2016 - 2017
“…I traveled to a high forest called Kashka Totoras, presumably where a bear lives. I went there to hear his roar but instead suffered altitude sickness. Next I came across the only banana stand in such a high remote area and a kind seller who was open to a 28 second exposure... I descended from that forest and walked through an area full of milky plants and cows doing what cows do, followed by a small procession of pre-carnival confetti and a standing virgin statue going around town. Some days later, I traveled east to a region familiar to me, I saw a healer cleansing a lady from afar and I was tempted to take yet another portrait of Mama Matilde in what she calls her living space, where she cleanses her patients and herself. We visited a friend whose house you can only enter at dawn. Towards the end of the week I descended to a small but rich forest at the mouth of the mountain and saw a person using the woods as a shortcut. Upon my return to San Miguel del Bolivar, and towards the night, I befriended some kids at the plaza and met a young man who had never drank coca cola or had a pizza, his skin glowed like a Hare Krishna at dawn or someone coming out of a vision quest. On my way to another region, where my time in the Andes ended, I captured a moment in the air and sealed the journey with Señor Francisco blowing fire from his mouth and giving thanks to the Taita Chimborazo….”
Diary, 5th week of the year 2016
*In the mouth of the mountain jaguar everybody is a dancing hummingbird* combines factual and fictional narratives that take place in a small region of the Andean mountains in Ecuador.
This body of work originates in Vinchoa, in the province of El Bolivar, Ecuador, a remote Andean village that overlooks an ancient and active volcano. I lived there on and off for over ten years. However, for years, I did not photograph much.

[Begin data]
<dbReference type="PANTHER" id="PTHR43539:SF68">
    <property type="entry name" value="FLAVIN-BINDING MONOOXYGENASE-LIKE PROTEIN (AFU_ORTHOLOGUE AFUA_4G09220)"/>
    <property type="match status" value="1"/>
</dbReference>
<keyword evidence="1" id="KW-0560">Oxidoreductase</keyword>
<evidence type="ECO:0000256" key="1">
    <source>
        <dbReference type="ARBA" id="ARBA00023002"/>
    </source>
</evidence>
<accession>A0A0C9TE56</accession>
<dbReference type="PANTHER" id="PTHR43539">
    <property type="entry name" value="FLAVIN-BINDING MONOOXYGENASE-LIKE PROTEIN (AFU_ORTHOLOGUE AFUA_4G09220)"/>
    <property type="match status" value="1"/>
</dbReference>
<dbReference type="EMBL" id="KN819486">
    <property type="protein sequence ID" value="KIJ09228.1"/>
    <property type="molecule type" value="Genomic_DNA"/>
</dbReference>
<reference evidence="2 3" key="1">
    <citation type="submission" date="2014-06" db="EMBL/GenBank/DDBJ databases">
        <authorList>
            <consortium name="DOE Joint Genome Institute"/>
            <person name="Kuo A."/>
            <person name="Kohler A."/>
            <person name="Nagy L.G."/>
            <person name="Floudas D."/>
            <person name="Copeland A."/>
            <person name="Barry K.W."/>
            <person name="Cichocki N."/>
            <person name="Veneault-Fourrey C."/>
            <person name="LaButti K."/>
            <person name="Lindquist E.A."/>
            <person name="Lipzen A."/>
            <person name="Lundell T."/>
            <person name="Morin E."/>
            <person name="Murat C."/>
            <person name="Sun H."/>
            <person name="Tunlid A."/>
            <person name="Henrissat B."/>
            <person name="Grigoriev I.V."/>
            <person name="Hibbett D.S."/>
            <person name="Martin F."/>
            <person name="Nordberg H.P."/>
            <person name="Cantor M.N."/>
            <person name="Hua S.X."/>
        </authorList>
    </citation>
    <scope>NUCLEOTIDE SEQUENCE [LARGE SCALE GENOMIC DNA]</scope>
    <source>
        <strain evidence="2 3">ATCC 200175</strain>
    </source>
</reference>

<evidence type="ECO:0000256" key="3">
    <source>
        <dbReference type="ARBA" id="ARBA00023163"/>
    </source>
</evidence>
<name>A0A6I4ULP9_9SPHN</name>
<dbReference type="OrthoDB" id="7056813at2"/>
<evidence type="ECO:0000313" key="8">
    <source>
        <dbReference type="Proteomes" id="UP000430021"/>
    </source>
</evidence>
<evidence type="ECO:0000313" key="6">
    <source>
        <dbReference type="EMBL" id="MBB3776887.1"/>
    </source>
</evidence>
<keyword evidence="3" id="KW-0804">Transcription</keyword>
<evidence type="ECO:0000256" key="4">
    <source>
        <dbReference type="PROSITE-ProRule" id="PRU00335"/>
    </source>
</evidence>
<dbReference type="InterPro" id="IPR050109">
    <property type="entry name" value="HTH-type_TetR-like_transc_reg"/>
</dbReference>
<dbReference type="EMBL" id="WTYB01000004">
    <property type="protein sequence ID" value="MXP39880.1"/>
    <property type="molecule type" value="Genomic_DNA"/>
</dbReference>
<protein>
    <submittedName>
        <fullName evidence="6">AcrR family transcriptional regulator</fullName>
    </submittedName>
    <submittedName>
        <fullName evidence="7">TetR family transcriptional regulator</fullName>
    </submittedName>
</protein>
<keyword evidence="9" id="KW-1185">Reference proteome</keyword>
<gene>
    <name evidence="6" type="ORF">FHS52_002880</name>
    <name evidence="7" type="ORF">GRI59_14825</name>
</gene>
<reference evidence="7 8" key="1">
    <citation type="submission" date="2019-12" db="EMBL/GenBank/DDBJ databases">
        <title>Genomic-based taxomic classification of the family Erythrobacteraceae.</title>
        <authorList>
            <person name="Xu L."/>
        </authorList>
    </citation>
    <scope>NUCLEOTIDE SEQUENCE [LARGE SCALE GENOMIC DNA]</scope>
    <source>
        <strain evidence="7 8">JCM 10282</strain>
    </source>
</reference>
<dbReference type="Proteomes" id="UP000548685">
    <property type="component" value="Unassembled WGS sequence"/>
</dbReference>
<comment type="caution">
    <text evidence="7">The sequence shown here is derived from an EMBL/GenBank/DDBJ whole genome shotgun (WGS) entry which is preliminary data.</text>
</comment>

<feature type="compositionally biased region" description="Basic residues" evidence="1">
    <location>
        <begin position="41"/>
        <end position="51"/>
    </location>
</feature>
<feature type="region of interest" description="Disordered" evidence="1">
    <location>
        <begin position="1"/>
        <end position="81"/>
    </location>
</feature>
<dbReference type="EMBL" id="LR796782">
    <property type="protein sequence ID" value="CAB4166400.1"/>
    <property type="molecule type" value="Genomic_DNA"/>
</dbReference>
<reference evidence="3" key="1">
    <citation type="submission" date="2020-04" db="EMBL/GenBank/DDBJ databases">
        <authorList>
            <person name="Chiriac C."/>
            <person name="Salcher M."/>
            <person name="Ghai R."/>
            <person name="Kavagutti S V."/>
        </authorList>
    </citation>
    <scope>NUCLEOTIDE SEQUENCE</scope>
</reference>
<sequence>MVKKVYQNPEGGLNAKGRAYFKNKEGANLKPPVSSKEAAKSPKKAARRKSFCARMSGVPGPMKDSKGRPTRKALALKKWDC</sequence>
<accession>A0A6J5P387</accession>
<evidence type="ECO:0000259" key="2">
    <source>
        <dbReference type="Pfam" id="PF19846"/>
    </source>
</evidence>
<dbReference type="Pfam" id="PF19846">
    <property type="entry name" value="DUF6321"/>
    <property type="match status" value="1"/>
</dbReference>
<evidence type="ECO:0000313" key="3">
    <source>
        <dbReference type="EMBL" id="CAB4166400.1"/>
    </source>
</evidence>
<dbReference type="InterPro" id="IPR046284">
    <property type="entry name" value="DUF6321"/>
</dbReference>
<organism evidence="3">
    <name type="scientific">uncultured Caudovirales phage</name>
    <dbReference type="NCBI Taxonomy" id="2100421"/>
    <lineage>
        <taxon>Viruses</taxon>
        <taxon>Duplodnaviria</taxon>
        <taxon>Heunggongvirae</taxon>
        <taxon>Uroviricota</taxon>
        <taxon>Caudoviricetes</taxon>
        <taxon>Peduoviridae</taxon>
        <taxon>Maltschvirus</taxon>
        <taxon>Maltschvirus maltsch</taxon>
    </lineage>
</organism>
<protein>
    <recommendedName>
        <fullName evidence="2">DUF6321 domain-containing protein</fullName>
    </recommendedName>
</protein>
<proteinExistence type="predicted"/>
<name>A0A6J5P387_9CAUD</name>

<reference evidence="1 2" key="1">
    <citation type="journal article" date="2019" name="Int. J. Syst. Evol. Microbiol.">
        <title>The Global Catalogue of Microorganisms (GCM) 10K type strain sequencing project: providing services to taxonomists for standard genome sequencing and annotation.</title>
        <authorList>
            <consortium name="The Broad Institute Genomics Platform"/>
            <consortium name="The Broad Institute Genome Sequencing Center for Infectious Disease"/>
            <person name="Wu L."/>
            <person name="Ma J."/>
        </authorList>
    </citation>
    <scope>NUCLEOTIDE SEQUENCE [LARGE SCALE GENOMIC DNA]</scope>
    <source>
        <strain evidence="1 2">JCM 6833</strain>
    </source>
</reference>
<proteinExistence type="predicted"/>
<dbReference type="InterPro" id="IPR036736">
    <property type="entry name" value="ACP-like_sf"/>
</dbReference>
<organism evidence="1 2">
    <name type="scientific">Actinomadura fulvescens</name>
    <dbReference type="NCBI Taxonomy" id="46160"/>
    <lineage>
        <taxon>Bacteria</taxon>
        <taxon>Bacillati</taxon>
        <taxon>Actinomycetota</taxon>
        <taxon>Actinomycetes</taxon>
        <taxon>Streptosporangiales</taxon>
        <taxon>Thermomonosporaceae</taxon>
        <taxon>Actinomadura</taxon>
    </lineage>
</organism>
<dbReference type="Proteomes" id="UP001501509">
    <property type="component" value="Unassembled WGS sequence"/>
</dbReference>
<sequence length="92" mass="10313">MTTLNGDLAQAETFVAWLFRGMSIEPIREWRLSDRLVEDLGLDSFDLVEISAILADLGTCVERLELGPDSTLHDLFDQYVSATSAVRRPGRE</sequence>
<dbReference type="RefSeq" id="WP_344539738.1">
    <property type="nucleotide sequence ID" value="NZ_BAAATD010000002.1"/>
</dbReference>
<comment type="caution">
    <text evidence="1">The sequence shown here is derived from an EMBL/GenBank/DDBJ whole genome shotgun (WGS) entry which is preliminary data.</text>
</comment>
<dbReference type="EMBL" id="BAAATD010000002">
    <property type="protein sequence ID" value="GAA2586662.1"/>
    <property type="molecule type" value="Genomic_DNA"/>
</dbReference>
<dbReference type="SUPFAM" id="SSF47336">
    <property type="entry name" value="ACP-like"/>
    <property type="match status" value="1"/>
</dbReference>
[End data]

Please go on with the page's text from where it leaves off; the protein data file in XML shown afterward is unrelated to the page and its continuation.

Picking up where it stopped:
I am a slow photographer, I prefer the act of seeing rather than capturing, finding, with time, that the most rewarding images come after the immediate enthusiasm has passed, when the natural magic of a place can roam unreservedly.
There is a propensity for the extraordinary to happen when one plays with the boundaries of what is possible. The spirit of the mountains reminded me not to take photographs, the instances I captured presented themselves; my task is to ask permission to borrow them.
Wonder, in the words of a Yachaj, is what fixes in the body life's sublimity and substance, thunders, tundra, rain, wind, plants are perceived to be members of the community.
This is how some of these images arose; collaboration was born out of spontaneity and play, and intervention was born out of curiosity.
The mouth of the mountain jaguar is the entrance to the vertebrae of this land, it is the collective and sensorial body, that has witnessed, endured and lived through centuries of aesthetic colonialization to become again reseeded, embodied and reclaimed as a timeless dance/ relation with nature.